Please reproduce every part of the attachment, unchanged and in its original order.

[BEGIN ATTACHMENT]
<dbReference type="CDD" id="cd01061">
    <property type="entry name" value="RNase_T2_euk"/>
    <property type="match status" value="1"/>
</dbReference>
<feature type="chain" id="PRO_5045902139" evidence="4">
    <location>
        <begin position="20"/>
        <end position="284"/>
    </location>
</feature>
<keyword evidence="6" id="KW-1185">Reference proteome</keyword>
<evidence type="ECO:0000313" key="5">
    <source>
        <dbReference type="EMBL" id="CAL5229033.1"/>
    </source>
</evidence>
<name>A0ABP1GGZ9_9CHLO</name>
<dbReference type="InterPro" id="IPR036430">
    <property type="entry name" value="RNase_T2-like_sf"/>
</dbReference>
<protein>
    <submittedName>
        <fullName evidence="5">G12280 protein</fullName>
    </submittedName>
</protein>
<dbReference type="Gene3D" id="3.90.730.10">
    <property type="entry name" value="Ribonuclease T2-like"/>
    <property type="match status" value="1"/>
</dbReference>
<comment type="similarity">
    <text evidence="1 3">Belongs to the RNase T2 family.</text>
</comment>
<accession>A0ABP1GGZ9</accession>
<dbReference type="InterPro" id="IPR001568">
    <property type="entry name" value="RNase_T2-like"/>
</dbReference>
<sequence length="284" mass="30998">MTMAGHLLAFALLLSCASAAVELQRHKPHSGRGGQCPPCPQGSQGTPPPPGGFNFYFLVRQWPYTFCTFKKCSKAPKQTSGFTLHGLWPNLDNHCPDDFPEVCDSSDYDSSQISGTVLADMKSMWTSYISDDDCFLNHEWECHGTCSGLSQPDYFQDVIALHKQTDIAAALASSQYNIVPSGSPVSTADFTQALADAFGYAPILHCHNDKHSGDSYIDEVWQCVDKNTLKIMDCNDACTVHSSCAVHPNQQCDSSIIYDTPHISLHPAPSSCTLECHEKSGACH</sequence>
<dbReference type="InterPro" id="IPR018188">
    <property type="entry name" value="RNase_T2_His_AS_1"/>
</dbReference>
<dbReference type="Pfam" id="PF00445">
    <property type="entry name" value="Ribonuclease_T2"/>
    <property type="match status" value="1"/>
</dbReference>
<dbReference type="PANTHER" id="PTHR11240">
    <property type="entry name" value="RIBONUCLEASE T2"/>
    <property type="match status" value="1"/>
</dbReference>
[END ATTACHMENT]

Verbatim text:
<dbReference type="CDD" id="cd01061">
    <property type="entry name" value="RNase_T2_euk"/>
    <property type="match status" value="1"/>
</dbReference>
<feature type="chain" id="PRO_5045902139" evidence="4">
    <location>
        <begin position="20"/>
        <end position="284"/>
    </location>
</feature>
<keyword evidence="6" id="KW-1185">Reference proteome</keyword>
<evidence type="ECO:0000313" key="5">
    <source>
        <dbReference type="EMBL" id="CAL5229033.1"/>
    </source>
</evidence>
<name>A0ABP1GGZ9_9CHLO</name>
<dbReference type="InterPro" id="IPR036430">
    <property type="entry name" value="RNase_T2-like_sf"/>
</dbReference>
<protein>
    <submittedName>
        <fullName evidence="5">G12280 protein</fullName>
    </submittedName>
</protein>
<dbReference type="Gene3D" id="3.90.730.10">
    <property type="entry name" value="Ribonuclease T2-like"/>
    <property type="match status" value="1"/>
</dbReference>
<comment type="similarity">
    <text evidence="1 3">Belongs to the RNase T2 family.</text>
</comment>
<accession>A0ABP1GGZ9</accession>
<dbReference type="InterPro" id="IPR001568">
    <property type="entry name" value="RNase_T2-like"/>
</dbReference>
<sequence length="284" mass="30998">MTMAGHLLAFALLLSCASAAVELQRHKPHSGRGGQCPPCPQGSQGTPPPPGGFNFYFLVRQWPYTFCTFKKCSKAPKQTSGFTLHGLWPNLDNHCPDDFPEVCDSSDYDSSQISGTVLADMKSMWTSYISDDDCFLNHEWECHGTCSGLSQPDYFQDVIALHKQTDIAAALASSQYNIVPSGSPVSTADFTQALADAFGYAPILHCHNDKHSGDSYIDEVWQCVDKNTLKIMDCNDACTVHSSCAVHPNQQCDSSIIYDTPHISLHPAPSSCTLECHEKSGACH</sequence>
<dbReference type="InterPro" id="IPR018188">
    <property type="entry name" value="RNase_T2_His_AS_1"/>
</dbReference>
<dbReference type="Pfam" id="PF00445">
    <property type="entry name" value="Ribonuclease_T2"/>
    <property type="match status" value="1"/>
</dbReference>
<dbReference type="PANTHER" id="PTHR11240">
    <property type="entry name" value="RIBONUCLEASE T2"/>
    <property type="match status" value="1"/>
</dbReference>